Archive: Computer Collector Newsletter / Technology Rewind, Jan. 2004 - March 2006

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The history of ACP

by Dave Freeman

Dave Freeman has been operating his computer retail business, Advanced Computer Products, since 1976. I asked him a few questions about the early days of microcomputer retailing and how it compares to today in the hope that I might write an article from his answers. What he sent was a wonderful narrative of how he started ACP and computer retailing history. Below is the story in Dave's words. -- Michael Nadeau

The Beginning

Advanced Computer Products, Inc. (ACP) was founded by me, Dave Freeman, in the summer of 1976. While working at Fairchild and National Semiconductor, I experienced first-hand the development of the basic monolithic integrated circuit into a microprocessor chip. In 1975, General Instruments developed an integrated video pong chip that minimized the number of parts required to build a video game. This sparked a massive video game war that included unlikely participants such as Ingersoll, Interstate Electronics, and other companies that got involved in building Pong machines.

Before GI started shipping the AY-3-8500 video game chip, I negotiated an order of 25,000 pieces to support the hobbyist market via mail order. I convinced GI that this was a viable market that required extra support, and they agreed to set aside enough chips to support our needs. I developed a video pong kit and started advertising in Popular Electronics and later in Byte. The kit was available for $39.95, and the response was overwhelming. After two months I had over $80,000 in the bank. I still had a job with a semiconductor distributor, but I built and shipped pong kits at night.

Then the unimaginable happened: GI reneged on my video pong chip orders! I had thousands of dollars of hobbyists' money and no chips to complete the kits. The demand for the video pong chip was so high that GI took another step placing the chip on allocation and shipping to only five manufacturers worldwide. Many video game manufacturers invested big on getting this chip. Many went out of business or lost substantial cash due to their inability to get the chip.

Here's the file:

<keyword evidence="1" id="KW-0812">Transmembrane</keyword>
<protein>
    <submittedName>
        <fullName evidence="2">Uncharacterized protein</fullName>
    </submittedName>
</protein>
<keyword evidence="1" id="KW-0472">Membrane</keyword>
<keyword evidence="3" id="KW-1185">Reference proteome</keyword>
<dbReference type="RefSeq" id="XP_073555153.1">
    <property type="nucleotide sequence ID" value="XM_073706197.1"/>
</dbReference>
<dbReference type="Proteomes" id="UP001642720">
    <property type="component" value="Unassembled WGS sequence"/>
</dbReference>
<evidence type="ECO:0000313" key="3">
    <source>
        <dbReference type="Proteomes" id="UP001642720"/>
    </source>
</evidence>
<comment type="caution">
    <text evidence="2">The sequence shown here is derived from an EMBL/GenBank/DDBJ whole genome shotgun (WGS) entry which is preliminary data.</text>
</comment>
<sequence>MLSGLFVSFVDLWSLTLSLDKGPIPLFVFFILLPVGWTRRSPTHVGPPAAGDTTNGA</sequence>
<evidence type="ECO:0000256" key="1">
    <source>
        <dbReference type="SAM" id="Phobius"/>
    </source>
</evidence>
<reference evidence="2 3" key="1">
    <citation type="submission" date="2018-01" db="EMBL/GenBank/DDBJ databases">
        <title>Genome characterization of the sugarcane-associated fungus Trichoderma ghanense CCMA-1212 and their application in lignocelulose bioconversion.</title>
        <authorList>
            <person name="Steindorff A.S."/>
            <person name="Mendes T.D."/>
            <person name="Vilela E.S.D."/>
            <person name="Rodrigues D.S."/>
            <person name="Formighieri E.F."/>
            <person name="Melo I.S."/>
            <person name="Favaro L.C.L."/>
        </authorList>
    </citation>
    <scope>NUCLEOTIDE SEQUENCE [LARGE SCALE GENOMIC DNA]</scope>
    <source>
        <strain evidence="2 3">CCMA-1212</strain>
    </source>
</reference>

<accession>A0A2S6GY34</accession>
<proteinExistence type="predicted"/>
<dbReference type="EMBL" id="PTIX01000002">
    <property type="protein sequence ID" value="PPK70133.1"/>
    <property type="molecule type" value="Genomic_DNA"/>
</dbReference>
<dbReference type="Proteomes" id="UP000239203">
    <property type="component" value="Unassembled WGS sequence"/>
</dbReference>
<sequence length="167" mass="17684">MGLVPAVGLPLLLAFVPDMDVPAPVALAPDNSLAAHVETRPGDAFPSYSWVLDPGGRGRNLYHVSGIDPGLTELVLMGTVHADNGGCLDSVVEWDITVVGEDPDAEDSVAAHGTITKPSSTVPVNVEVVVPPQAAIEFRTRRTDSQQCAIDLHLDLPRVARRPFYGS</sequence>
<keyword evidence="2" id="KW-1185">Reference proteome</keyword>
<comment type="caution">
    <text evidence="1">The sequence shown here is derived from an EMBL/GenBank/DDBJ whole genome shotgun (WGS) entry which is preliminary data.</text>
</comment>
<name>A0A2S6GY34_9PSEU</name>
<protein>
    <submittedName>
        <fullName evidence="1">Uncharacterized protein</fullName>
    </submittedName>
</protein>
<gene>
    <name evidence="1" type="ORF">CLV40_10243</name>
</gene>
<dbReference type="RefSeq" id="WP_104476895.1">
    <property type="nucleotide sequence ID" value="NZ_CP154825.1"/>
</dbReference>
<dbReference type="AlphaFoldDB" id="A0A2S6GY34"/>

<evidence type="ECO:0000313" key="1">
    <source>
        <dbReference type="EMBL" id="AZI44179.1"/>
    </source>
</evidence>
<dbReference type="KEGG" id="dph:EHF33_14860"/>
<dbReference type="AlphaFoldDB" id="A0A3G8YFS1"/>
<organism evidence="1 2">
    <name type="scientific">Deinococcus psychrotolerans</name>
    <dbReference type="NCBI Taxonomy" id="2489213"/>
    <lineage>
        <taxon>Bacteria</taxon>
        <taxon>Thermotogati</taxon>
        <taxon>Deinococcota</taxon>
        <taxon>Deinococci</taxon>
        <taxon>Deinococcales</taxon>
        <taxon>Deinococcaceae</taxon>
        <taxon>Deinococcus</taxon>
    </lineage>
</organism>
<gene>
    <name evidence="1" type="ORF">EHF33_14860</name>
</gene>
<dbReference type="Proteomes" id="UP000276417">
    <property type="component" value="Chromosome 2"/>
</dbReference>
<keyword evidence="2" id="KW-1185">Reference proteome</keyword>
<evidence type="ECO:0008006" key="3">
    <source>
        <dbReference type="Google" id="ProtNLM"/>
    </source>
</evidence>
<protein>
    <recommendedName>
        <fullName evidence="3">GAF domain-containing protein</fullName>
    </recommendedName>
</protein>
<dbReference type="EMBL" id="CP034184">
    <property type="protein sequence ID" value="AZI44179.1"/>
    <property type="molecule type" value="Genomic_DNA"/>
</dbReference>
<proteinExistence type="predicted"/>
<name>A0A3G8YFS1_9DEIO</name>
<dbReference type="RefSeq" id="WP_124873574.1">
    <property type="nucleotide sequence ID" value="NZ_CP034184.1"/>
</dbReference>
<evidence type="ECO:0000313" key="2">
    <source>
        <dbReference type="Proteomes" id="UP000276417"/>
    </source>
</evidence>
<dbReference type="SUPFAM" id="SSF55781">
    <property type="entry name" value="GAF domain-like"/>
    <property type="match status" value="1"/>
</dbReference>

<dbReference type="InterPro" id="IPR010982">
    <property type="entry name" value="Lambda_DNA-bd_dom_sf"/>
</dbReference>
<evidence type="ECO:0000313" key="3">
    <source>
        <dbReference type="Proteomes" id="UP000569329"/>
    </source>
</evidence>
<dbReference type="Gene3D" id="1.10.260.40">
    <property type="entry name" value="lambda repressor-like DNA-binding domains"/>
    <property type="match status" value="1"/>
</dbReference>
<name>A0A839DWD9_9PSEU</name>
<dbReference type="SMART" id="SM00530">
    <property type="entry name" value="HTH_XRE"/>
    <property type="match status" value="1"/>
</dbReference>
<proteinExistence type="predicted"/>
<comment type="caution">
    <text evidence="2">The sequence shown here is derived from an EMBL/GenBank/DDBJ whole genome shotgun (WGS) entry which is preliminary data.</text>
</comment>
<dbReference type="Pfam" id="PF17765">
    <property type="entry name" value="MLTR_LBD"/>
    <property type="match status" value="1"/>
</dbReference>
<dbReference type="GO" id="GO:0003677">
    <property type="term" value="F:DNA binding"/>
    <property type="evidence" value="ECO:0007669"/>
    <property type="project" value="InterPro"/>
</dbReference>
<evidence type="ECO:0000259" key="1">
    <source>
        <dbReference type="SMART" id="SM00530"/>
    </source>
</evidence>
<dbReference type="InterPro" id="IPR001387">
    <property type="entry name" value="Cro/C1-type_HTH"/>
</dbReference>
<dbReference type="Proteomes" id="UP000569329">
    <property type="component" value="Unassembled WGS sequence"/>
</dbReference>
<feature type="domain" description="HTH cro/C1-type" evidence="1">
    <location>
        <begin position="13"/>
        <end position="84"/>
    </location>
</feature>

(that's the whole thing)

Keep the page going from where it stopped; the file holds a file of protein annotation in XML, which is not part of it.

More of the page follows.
I contacted the manufacturers that were getting parts and came across a contact in the Philippines that was willing to sell me ships via the gray market for cash. The only problem was the parts would have the part number and date code shaved off and the price would be a whopping 20 bucks each! This was four or five times the going price in the market. I arranged to meet this gentleman at Los Angeles Airport and purchased 1,000 chips at a time for $20,000 cash, and the parts were delivered in cigar boxes. He would then fly back to the Philippines. Fortunately for me, the parts were genuine and I was able to deliver the kits to our customers. This was the start of ACP. This was also the last time I would have a good night's sleep.

Early Life in a Garage

I quickly resigned from my position as vice president of the semiconductor distributor and concentrated full-time on supporting the hobbyist market via mail order. I worked out of a garage that had one light socket that we octopused enough lines to power the equipment required to process and ship orders. My brother Tom joined me at this time and we were in business. We added more integrated circuits to our mail-order ad such as the [Intel] 8080 microprocessor, and our mail-order business continued to grow. Soon we increased the size of our Popular Electronics ad to a full page and added Byte magazine. This was a huge decision at the time as one page in Popular Electronics cost $3,000. We decided to go for it and it worked. Our mail-order business doubled each month for the next six months.

ACP Computer Retail Is Born

I had a vision that the new personal computers just introduced into the market were going to be purchased from retail stores. I also believed that everyone would have a personal computer in their home -- a vision not shared by many during this time. In November 1976, we opened a retail store with 3,000 sq. ft. of retail and warehousing space. Our original name was Advanced Microcomputer Products. We eventually changed it to Advanced Computer Products due to a cease-and-desist order from Advanced Micro Devices (AMD).

ACP was one of the first 10 computer stores in the nation and still holds claim being the oldest operating independent computer retail location on the planet. We quickly added computers to our offering and became dealers for Imsai, Apple, Processor Technology, TDL/Xitan, Smoke Signal Broadcasting, and Vector Graphic.